The air quality is bad and it’s not getting any better anytime soon as unprecedented wildfires rage across California.

The San Joaquin Valley Air Pollution Control District held a press conference by Zoom Monday morning to discuss the impact of wildfire smoke blanketing the valley.

Jon Klassen, director of strategies and incentives at the district, said a record breaking 3.2 million acres have already burned throughout California halfway through wildfire season. Cal Fire has logged 7,718 fire incidents so far in 2020.

“From the San Joaquin Valley’s perspective we have fires to the north of us, to the south of us, the east and the west, so the challenge we’ve been having is no matter which way the wind is blowing smoke continues to come into the San Joaquin Valley,” Klassen said.

“And because of our topography and the meteorology that can happen here, often we can have high pressure come over us placing a lid over the bowl of the valley -- which has been happening a lot in recent days and past few weeks -- and that smoke gets trapped near the valley floor and we have very high concentrations.”

On Saturday the air pollution district reissued its health caution as particulate matter concentrations were expected to remain elevated through the week resulting in more unhealthy air.

Of the 20 largest wildfires in California history five have been from this year, including the August Complex fire in Tehema County, which is now the largest fire ever recorded in California history, consuming more than 755,000 acres as of Monday morning.

“Because of what we’re experiencing here, where we’re surrounded by wildfires, no matter what happens with the weather it seems like we continue to have smoke come into the valley,” Klassen said.

Smoke from fires in southern California along with SQF Complex fire near Kernville and the Creek Fire in Madera and Fresno counties have contributed to the layer of smoke in the valley.

The PM2.5 pollution -- smoke, dust, soot and ash that are 2.5 microns or smaller in the wildfire smoke -- can trigger asthma attacks, aggravate chronic bronchitis and increases the risk of heart attack and stroke. People with pre-existing respiratory conditions including COVID-19 and young children and the elderly, are especially at risk.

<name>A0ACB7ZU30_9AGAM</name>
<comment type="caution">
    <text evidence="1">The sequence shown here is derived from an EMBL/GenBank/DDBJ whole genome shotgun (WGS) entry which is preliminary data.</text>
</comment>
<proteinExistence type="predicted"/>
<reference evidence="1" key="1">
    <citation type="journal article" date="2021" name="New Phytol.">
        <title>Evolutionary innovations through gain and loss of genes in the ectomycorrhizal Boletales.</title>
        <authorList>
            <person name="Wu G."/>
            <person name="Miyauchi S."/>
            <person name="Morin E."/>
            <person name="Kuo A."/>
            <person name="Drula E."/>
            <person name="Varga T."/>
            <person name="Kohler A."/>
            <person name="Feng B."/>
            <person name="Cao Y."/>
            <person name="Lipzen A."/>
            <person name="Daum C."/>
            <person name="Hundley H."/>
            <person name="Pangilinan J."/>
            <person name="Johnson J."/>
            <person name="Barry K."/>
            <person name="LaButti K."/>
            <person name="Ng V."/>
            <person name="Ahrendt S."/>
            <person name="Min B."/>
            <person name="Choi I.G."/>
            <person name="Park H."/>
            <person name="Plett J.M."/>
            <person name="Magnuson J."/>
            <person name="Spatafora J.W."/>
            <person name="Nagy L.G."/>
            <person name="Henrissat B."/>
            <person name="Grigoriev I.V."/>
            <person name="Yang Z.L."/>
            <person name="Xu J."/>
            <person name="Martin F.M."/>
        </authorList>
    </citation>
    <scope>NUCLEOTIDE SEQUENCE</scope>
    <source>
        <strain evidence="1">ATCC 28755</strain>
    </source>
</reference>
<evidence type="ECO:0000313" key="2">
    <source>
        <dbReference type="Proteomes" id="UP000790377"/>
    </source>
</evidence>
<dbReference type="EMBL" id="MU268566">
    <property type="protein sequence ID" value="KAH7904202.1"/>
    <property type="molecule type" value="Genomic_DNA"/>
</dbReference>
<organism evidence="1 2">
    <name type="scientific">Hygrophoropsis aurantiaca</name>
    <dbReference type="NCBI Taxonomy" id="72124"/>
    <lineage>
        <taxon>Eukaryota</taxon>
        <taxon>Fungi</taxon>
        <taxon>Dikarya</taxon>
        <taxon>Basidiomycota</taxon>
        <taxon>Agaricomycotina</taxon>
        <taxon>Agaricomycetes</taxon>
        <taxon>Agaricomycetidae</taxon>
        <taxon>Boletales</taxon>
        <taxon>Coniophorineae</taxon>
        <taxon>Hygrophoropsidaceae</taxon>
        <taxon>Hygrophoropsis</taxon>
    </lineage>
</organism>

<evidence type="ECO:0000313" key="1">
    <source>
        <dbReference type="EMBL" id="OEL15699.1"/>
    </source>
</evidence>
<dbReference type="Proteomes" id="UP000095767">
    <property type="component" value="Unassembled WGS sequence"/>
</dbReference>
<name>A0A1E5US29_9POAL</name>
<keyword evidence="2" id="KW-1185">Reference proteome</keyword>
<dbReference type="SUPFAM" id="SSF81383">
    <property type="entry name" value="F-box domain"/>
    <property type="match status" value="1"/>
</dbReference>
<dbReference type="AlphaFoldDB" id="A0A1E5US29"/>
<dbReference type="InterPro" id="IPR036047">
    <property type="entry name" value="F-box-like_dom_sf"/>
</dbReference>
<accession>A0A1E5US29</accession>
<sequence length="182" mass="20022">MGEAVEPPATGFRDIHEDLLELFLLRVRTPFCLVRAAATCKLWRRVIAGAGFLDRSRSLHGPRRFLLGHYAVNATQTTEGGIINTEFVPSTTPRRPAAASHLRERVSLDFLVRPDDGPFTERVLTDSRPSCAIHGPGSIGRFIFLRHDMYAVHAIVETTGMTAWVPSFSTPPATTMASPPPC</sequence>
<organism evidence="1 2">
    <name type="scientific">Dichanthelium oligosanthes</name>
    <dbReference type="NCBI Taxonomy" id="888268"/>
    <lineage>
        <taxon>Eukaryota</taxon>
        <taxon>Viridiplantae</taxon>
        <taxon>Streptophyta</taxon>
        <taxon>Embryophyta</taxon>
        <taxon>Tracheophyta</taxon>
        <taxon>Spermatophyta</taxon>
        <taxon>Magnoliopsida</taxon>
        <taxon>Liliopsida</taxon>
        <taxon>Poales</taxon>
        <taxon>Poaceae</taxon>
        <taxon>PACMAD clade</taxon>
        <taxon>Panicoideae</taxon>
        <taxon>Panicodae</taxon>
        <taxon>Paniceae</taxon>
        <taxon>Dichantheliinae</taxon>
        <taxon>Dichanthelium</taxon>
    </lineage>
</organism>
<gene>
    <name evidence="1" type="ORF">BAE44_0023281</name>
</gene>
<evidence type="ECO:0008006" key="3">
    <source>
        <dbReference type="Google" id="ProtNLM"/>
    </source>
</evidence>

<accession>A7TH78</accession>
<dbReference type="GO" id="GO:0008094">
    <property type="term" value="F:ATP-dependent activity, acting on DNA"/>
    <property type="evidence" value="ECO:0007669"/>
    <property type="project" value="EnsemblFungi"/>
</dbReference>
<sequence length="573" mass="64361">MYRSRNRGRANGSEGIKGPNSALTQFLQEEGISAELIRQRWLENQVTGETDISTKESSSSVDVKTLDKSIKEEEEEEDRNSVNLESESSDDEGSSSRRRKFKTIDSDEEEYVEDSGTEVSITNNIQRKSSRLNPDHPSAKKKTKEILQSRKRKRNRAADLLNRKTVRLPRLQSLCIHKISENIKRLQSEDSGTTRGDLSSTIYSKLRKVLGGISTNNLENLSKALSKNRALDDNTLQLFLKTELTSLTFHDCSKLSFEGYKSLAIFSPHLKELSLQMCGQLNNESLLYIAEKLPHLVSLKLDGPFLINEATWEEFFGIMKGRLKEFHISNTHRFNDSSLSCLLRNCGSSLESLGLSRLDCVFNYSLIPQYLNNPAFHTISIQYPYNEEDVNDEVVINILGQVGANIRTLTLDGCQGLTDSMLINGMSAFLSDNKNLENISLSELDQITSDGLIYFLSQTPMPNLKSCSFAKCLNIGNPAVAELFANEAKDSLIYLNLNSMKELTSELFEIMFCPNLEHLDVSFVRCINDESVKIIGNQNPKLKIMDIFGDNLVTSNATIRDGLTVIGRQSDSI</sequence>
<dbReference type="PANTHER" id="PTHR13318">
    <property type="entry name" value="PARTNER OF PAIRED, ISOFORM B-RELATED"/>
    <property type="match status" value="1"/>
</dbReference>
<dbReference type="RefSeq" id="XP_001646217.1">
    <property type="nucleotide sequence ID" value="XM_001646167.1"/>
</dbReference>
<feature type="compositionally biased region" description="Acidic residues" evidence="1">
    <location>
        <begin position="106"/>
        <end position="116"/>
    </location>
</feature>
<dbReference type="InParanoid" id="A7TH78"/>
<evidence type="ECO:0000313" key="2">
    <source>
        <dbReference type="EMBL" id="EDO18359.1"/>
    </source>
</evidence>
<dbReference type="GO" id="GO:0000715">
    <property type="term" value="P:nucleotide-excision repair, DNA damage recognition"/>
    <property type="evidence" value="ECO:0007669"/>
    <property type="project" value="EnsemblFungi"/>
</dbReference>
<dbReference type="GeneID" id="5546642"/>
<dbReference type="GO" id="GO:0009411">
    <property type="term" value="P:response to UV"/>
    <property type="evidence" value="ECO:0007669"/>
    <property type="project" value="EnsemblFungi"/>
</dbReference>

Klassen said levels of PM2.5 reached the very unhealthy levels in mid-August when lightning-sparked grass fires had just started and have returned in recent days. The forecast was for the very high concentrations to remain until the end of the week.

Jaime Holt, chief communication officer at the air pollution control district had simple advice for residents during the unhealthy air days: Stay indoors.

“First and foremost our message has been and continues to be stay inside,” Hold said. “We understand that folks are kind of sick and tired of being inside for the last six months due to COVID, but right now it is very important that you continue to be inside, that you change out the air filter in your HVAC system — that is to say your air filters that maybe you change every two or three months we’re now looking at changing every three to four weeks,” Holt said.

People with health issues including asthma and COPD could also use an air purifier to help improve air quality within their home.

Outdoor activity should be limited during exposure to the smoke.

“We’ve been answering a lot of questions about whether or not people can go outside even if it is just for a few hours, we also have witnessed a lot of people doing activities outside albeit exercising or jogging and our number one advice is put those off,” Holt said. “Take those inside or put them off so we don’t see folks voluntarily exposing themselves to poor air quality.”

For people who have to work outside, the air pollution district urged people to talk to their employers about CAL OSHA regulations in place regarding workplace safety under episodes of wildfire smoke and poor air quality.

Holt said the regulations can include employers providing outdoor works with N-95 masks

She said they are not recommending everyone go out and use N-95 masks in the smoke because the supplies are limited during the pandemic and are needed for essential workers.

Cloth and paper masks do not provide protection against the microscopic particulate matter in wildfire smoke.

Residents can use the air pollution district’s Real-time Air Advisory Network to monitor air quality at

Information about recent and past wildfires can be found at the district’s wildfire page at

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